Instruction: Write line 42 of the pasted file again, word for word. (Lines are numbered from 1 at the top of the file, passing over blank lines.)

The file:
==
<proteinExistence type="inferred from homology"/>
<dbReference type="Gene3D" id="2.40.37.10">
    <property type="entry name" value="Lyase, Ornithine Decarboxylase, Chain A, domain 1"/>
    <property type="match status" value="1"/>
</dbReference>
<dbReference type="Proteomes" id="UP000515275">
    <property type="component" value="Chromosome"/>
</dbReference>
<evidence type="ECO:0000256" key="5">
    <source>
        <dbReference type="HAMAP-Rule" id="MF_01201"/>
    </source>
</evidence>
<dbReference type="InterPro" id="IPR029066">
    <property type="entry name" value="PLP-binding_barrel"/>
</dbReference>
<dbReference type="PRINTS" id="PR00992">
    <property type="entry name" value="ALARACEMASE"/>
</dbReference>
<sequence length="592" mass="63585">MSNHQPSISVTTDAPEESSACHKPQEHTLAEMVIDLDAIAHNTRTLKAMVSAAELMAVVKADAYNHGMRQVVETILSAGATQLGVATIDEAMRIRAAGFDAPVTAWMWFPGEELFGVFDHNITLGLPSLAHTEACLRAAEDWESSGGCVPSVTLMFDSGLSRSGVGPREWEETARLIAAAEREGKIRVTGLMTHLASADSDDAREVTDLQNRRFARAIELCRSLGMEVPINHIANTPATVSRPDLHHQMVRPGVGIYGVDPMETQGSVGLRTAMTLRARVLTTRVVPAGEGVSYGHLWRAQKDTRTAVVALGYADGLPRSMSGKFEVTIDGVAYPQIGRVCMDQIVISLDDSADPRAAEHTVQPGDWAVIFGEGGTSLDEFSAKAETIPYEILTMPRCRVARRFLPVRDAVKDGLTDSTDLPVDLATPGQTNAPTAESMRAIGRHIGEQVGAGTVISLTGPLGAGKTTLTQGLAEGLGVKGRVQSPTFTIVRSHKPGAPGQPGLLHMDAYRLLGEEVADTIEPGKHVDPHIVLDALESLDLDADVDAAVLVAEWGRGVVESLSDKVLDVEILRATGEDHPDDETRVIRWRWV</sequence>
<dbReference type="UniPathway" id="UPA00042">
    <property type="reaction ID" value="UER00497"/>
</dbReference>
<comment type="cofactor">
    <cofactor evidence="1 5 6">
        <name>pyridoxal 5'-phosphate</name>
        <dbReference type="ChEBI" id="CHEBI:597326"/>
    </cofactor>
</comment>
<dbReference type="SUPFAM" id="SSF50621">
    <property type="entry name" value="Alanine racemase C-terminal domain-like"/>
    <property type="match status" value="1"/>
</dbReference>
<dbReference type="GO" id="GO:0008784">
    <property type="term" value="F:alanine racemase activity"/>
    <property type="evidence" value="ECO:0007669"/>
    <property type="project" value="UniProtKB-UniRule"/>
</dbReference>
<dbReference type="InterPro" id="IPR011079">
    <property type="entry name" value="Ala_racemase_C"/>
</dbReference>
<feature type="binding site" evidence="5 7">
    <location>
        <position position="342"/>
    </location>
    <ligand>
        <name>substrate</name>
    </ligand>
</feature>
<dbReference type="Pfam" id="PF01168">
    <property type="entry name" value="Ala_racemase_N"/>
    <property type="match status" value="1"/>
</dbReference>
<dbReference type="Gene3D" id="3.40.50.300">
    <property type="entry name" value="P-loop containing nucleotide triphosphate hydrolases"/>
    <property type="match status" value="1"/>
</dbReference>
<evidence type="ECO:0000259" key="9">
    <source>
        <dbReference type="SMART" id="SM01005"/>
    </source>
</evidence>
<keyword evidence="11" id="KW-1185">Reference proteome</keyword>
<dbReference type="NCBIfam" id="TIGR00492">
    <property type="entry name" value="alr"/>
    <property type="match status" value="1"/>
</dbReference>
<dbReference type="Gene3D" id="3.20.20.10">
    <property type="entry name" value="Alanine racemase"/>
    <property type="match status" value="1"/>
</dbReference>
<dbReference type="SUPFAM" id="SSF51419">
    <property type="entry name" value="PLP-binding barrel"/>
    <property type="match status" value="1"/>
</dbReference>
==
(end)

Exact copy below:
<feature type="binding site" evidence="5 7">